Mother's Day.

I miss my mother, who passed away several years ago at the ripe old age of 80. I wish she was here so I could give her a hug and tell her how glad I am she’s my mom, so I could share with her what’s growing in my garden, and show her the latest item I’m knitting, crocheting or sewing. My mom (and dad, of course) raised ten children, of which brood I am the youngest. How they managed that on a shoestring without losing their minds completely I’ll never know! Despite many battles during my teenage years, we luckily ended up with a very close, loving relationship. Dad speaks so tenderly of his courtship with mom when they were at art school together in Chicago. Here they are all dressed up for a date -- just a simple date! Doesn't mom look glowing and beautiful?

Now, lest you think Mother’s Day is simply a “Hallmark holiday” designed to swell Sunday brunch lines and peddle flowers, jewelry, cards and gifts, the truth is quite different. Mother’s Day started as an effort to promote peace, as envisioned by two mothers raising their families during the Civil War. Julia Ward Howe -- a women’s suffrage and abolition activist who wrote “The Battle Hymn of the Republic” (here’s a nice audio version of it) -- is one of two women credited for starting Mother’s Day. Troubled by too much war -- first the American Civil War, and next the Franco-Prussian war -- she puzzled over man’s continued compulsion to use violence to resolve conflict. In her memoir, Reminiscences, 1819-1899, she wrote, “Why do not the mothers of mankind interfere in these matters, to prevent the waste of human life of which they alone bear and know the cost?” Howe’s “Appeal to Womanhood,” also known as the “Mother’s Day Proclamation,” was intended to unite women against war and draw them into a crusade for peace. Her Mother’s Day was celebrated on June 2 for almost 40 years.

More than a decade earlier, a rural northern Virginia minister’s wife named
Ann Jarvis also united mothers in the name of community and peace. Around 1858 she started “Mother’s Day Work Clubs” -- groups of women who worked locally to help prevent the spread of disease by improving sanitary conditions, and who assisted families of mothers suffering from tuberculosis. At the onset of the Civil War, her clubs helped raise money for much-needed medicines, conducted food inspections to guard against contamination, and tended both Union and Confederate soldiers sick with typhoid fever. She created “Mother’s Friendship Day” to ease post-war tensions, and create a sense of peace and unity between Union and Confederate woman. Her wish for “a memorial mother’s day commemorating her for the matchless service she renders to humanity in every field of life” came to fruition in 1914 when President Woodrow Wilson declared Mother’s Day a national holiday. Ann's daughter, Anna (pictured below right, next to her mother) rallied for years until she was virtually destitute to help grant her mother's wish. Ironically, Anna Jarvis never married or had children, but clearly she was devoted to her mother!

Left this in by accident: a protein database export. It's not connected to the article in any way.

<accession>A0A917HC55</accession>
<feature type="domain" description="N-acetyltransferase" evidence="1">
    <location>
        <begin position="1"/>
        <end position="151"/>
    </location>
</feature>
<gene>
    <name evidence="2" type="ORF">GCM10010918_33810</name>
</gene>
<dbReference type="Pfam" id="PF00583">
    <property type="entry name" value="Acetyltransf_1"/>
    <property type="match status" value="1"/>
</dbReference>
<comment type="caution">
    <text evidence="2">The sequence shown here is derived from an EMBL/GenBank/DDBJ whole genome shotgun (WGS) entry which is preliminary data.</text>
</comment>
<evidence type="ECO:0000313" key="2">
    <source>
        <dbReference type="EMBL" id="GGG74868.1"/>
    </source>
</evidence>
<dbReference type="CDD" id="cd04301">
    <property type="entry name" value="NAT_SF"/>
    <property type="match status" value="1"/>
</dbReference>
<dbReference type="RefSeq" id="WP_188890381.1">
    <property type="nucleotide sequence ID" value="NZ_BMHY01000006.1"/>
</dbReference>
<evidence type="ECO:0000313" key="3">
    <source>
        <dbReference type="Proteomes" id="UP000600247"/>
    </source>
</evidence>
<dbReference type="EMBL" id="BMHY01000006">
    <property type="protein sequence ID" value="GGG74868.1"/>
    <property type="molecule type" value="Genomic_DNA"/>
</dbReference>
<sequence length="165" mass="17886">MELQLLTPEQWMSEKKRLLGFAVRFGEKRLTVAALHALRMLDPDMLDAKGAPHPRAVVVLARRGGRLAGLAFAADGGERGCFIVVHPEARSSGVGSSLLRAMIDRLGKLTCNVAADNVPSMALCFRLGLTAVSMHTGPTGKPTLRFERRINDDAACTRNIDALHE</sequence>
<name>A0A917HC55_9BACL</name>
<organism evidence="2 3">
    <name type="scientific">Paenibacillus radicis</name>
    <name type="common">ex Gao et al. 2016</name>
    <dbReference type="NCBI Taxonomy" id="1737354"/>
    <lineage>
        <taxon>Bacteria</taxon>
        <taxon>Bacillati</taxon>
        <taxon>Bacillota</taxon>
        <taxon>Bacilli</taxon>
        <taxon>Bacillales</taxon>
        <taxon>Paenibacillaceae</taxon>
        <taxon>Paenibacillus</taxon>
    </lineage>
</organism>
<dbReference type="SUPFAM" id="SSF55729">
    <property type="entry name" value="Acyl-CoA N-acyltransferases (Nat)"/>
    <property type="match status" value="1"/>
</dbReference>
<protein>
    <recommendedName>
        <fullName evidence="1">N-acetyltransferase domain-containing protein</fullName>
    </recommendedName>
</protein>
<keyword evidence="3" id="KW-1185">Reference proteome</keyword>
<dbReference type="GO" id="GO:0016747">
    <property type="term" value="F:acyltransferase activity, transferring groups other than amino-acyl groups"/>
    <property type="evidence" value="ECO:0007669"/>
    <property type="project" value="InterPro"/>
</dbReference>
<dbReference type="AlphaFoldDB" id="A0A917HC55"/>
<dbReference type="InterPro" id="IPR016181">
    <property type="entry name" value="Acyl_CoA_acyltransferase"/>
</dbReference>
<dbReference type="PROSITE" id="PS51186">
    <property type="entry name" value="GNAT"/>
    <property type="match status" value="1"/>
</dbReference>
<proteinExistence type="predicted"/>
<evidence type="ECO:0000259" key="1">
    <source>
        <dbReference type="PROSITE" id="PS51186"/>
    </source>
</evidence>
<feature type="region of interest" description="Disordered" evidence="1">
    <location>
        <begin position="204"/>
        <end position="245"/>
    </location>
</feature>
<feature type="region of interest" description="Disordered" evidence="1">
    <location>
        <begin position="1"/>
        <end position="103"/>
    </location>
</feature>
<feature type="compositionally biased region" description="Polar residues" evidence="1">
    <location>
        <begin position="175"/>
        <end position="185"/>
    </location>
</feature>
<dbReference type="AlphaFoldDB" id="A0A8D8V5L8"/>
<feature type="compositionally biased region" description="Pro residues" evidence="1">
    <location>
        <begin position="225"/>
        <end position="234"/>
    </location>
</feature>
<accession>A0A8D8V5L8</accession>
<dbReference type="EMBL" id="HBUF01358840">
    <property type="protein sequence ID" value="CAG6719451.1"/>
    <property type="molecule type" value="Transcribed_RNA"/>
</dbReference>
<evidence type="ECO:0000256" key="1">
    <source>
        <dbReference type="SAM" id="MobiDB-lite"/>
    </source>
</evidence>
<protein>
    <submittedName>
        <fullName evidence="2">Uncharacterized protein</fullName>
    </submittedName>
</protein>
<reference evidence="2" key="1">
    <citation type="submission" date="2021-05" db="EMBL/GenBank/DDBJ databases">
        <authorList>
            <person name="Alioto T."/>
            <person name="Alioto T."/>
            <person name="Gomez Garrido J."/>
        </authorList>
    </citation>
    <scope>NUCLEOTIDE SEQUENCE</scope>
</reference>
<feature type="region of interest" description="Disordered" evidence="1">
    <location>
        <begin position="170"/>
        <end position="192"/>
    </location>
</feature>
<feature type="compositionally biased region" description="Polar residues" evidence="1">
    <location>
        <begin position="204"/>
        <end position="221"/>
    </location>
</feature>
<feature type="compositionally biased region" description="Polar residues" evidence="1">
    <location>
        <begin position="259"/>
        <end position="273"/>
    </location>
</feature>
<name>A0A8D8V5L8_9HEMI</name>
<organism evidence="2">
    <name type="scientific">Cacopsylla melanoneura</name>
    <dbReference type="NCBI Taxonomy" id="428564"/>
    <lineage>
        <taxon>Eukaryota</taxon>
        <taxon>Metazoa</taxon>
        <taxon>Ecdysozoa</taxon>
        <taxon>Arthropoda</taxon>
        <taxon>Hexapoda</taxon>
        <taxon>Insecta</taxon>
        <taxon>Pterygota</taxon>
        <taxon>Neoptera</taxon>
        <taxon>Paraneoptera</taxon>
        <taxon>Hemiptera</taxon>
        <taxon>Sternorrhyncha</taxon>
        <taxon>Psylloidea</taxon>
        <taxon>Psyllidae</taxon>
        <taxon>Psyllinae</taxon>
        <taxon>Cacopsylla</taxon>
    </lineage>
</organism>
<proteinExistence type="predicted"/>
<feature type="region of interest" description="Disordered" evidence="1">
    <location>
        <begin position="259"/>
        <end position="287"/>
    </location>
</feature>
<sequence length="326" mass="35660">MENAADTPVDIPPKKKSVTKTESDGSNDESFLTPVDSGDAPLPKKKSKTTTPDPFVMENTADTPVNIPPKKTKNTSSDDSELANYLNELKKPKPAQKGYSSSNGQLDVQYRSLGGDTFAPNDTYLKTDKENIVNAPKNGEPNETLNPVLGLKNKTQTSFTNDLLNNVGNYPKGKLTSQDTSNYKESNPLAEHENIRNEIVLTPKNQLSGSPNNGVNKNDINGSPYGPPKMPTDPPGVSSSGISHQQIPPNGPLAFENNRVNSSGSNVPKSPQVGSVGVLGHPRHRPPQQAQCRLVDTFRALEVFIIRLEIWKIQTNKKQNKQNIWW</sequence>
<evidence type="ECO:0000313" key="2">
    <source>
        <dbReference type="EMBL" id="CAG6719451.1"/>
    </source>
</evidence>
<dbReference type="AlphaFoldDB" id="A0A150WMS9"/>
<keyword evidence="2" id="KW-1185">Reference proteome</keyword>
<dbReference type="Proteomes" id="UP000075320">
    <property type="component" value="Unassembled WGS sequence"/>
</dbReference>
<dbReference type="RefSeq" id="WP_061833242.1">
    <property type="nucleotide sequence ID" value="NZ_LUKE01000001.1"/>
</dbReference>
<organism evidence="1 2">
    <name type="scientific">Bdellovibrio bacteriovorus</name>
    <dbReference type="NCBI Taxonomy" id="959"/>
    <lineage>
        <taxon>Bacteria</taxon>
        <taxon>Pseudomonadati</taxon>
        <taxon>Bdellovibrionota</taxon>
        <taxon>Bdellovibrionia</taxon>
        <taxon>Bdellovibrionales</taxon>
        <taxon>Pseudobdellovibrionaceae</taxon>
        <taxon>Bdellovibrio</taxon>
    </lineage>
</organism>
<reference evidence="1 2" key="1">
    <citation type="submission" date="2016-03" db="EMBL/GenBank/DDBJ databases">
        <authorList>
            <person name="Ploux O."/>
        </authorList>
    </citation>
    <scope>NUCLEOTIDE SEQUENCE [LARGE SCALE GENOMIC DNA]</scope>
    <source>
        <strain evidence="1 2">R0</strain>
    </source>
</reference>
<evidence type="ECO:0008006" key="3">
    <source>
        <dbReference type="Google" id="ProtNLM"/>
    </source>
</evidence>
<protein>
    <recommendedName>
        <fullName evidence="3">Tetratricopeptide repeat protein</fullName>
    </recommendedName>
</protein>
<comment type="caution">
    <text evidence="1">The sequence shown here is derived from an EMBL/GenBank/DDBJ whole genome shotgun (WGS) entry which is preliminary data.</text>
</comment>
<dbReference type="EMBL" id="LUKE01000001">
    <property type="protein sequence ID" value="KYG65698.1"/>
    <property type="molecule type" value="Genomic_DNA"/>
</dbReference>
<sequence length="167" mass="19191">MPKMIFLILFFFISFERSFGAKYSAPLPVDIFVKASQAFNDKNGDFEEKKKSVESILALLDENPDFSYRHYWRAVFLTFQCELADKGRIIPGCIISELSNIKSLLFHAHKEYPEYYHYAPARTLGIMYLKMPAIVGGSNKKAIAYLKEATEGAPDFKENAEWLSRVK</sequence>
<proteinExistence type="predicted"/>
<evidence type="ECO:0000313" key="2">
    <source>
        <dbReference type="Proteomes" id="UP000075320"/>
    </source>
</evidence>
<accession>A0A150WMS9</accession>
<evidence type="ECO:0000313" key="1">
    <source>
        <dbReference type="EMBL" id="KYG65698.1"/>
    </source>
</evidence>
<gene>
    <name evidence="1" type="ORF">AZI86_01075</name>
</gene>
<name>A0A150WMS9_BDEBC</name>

AnnReevesJarvis
I am humbled by the work of these women, which goes far beyond what I have presented in these few paragraphs. Each felt deeply the importance and necessity of peace in the world, having experienced directly its violent opposite in their homeland. Each understood the unique position women are in as traditional nurturers to help bring about peace. Each endured the hardship of war, disease, unsanitary living conditions and social disapproval to work (peacefully) for peace, to help others live better lives -- to help them simply live. Mother’s Day is built on a firm foundation of faith, integrity, sweat and compassion, not greeting cards and chocolates.

I miss phoning my mom on this day to say, "I love you, mom!" I miss the joy of receiving sweet handmade treasures from my own son (who, incidentally, gave me a hug this morning AND is in the kitchen
making me breakfast!). I appreciate the tulips and reassurances that I’m a good mother that I get from my husband. But since Mother’s Day has “real” -- not commercial -- beginnings as an effort toward peace, I need to figure out how to honor the women who began the day. While I’m working on that, I’m going sip my favorite kiwi pear green tea, enjoy the crunchy stuffed french toast being prepared for me by my two favorite guys, plant some Joseph's Coat climbing roses (oh I hope mine grow as beautifully!) in the front garden, go for a bike ride, and nurture peace and love in my own home.
Green tea on mother's day morning